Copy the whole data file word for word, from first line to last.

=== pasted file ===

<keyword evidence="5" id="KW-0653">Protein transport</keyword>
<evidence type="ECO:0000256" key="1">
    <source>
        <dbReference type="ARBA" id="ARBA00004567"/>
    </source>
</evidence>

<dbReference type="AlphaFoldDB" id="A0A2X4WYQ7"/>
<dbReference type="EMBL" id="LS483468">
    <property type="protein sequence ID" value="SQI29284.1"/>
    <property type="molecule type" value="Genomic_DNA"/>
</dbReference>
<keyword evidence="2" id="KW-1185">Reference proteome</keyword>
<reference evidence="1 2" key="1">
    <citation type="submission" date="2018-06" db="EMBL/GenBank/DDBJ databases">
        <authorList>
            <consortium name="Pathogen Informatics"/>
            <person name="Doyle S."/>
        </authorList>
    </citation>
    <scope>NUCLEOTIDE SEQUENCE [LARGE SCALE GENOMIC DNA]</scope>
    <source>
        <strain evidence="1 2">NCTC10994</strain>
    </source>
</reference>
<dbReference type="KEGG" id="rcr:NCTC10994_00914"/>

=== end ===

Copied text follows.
<keyword evidence="5" id="KW-0653">Protein transport</keyword>
<evidence type="ECO:0000256" key="1">
    <source>
        <dbReference type="ARBA" id="ARBA00004567"/>
    </source>
</evidence>

<dbReference type="AlphaFoldDB" id="A0A2X4WYQ7"/>
<dbReference type="EMBL" id="LS483468">
    <property type="protein sequence ID" value="SQI29284.1"/>
    <property type="molecule type" value="Genomic_DNA"/>
</dbReference>
<keyword evidence="2" id="KW-1185">Reference proteome</keyword>
<reference evidence="1 2" key="1">
    <citation type="submission" date="2018-06" db="EMBL/GenBank/DDBJ databases">
        <authorList>
            <consortium name="Pathogen Informatics"/>
            <person name="Doyle S."/>
        </authorList>
    </citation>
    <scope>NUCLEOTIDE SEQUENCE [LARGE SCALE GENOMIC DNA]</scope>
    <source>
        <strain evidence="1 2">NCTC10994</strain>
    </source>
</reference>
<dbReference type="KEGG" id="rcr:NCTC10994_00914"/>